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VOL. 44 | NO. 12 | Friday, March 20, 2020

Coping with COVID-19: From mild to critical

By Kathy Carlson

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How you deal with COVID-19 depends primarily on how sick you are. Listen to your body talk, as the song goes.

If you’re only mildly ill, you can probably treat yourself at home with over-the-counter medications while drinking fluids and getting plenty of rest.

Hospitals, health care facilities and health care providers need to be treating the most serious cases. There’s no vaccine for COVID-19, nor is there a known cure.

Hospitalized COVID-19 patients will receive supportive treatment, CNN recently reported, quoting the Harvard Medical School. That includes “giving fluids, medicine to reduce fever and, in severe cases, supplemental oxygen.”

Except for the oxygen, these steps can take place at home.

The Centers for Disease Control has said most cases of the novel coronavirus will be mild, but severe cases are possible. A report out of China suggests serious illness occurs in 16% of cases.

People at risk are those 60 and older and those of all ages with serious underlying conditions such as heart disease, lung disease and diabetes.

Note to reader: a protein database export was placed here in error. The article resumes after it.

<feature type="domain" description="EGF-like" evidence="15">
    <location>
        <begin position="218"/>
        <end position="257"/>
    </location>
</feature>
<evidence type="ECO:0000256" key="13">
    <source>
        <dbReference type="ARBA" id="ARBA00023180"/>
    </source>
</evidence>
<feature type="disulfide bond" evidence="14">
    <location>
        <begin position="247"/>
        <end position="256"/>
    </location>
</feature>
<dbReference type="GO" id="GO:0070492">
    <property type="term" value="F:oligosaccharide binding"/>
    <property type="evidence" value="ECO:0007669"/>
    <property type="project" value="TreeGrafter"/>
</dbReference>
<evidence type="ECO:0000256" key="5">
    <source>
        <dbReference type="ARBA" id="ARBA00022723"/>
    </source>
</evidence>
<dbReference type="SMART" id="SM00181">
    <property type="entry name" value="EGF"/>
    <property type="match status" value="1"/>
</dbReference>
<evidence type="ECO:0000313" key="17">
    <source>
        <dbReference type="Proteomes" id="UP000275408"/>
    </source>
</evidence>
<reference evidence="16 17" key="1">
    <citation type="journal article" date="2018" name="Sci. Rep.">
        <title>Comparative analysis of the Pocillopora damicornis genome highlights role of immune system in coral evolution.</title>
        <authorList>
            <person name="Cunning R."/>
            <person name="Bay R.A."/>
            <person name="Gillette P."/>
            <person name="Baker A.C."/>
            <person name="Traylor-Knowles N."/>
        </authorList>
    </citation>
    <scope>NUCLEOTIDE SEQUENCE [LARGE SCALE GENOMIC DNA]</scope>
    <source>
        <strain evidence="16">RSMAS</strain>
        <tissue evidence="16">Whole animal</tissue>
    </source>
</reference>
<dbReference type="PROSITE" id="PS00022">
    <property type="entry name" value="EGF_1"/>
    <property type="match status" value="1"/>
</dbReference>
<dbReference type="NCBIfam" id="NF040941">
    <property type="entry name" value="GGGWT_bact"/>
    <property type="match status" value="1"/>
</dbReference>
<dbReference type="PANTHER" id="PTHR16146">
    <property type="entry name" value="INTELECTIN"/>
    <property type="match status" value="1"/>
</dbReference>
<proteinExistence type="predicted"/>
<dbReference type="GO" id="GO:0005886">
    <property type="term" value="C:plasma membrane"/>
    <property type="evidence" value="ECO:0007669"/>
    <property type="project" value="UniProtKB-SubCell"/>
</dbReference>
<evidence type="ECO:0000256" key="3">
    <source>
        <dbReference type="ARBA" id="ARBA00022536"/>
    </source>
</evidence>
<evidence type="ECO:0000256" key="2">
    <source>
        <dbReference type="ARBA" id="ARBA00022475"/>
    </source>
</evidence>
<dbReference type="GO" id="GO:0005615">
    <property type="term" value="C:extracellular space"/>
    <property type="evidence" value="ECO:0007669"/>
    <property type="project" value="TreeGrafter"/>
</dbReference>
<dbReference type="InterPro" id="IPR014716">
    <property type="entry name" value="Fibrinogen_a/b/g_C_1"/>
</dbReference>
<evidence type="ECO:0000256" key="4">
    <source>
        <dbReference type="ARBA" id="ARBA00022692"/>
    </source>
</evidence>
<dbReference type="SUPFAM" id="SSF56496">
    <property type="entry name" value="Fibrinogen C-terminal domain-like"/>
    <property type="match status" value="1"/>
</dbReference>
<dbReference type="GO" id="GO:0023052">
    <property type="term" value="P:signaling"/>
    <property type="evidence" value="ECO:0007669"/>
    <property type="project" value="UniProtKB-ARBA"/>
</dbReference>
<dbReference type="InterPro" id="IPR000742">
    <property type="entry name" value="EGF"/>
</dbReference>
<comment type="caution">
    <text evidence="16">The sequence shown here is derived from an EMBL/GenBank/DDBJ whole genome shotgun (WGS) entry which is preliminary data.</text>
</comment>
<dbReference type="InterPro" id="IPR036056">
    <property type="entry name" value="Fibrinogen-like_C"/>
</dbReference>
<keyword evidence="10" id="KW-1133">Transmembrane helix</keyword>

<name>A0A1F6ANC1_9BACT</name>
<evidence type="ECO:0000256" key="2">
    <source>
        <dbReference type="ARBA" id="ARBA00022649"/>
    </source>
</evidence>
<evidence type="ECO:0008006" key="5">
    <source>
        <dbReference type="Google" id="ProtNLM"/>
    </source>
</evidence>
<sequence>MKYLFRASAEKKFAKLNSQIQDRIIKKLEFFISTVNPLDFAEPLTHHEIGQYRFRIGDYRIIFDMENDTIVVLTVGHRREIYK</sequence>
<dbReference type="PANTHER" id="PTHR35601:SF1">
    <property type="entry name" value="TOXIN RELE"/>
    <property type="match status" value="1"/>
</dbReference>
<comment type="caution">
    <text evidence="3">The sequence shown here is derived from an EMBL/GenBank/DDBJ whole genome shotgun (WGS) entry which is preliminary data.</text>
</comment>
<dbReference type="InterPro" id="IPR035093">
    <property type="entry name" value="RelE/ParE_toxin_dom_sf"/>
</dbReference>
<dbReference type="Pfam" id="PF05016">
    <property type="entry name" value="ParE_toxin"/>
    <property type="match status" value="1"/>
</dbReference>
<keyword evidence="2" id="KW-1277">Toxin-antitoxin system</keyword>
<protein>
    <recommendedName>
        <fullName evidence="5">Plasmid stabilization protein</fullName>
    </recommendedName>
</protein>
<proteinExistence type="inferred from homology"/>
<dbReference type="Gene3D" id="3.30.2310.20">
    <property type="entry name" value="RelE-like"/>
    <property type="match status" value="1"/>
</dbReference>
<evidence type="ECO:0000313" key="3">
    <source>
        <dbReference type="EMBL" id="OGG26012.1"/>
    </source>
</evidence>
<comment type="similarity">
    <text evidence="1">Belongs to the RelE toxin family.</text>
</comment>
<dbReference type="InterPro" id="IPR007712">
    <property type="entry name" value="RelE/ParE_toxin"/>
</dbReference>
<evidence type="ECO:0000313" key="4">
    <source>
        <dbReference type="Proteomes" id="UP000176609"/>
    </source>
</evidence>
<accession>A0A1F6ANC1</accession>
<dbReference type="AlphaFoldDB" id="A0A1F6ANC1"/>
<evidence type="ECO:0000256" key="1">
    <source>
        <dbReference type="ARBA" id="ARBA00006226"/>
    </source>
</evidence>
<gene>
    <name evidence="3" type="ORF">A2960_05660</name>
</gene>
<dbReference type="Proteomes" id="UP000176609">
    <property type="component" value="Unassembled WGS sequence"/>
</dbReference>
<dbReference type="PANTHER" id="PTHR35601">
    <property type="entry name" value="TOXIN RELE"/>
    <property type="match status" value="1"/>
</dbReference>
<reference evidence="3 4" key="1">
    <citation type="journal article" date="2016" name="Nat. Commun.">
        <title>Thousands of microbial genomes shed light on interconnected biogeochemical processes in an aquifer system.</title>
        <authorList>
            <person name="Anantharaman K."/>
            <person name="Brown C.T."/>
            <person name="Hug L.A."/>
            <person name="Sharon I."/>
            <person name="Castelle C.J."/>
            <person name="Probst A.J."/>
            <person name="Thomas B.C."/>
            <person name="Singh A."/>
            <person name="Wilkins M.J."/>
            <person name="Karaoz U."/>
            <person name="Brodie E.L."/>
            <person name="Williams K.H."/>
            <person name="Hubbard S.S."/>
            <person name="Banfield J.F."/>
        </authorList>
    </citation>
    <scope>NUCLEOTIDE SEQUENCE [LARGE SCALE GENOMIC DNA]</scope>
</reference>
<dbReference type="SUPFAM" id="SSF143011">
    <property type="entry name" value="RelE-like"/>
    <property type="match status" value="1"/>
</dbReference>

COVID-19 began in China, and the first transmissions of the disease apparently were from animals to humans. Then, it began to spread from person to person.

Those who had traveled to countries where COVID-19 was present were at greater risk of catching it, then the circle of risk included people who came in close contact with those travelers.

The CDC defines close contact as within about 6 feet of an infected person, for a “prolonged period of time,” which can occur while caring for, living with, visiting or sharing a health care waiting area or emergency room with someone who has the disease.

Now, the virus is spreading in communities, among people who have had no connection to locations hard-hit by coronavirus.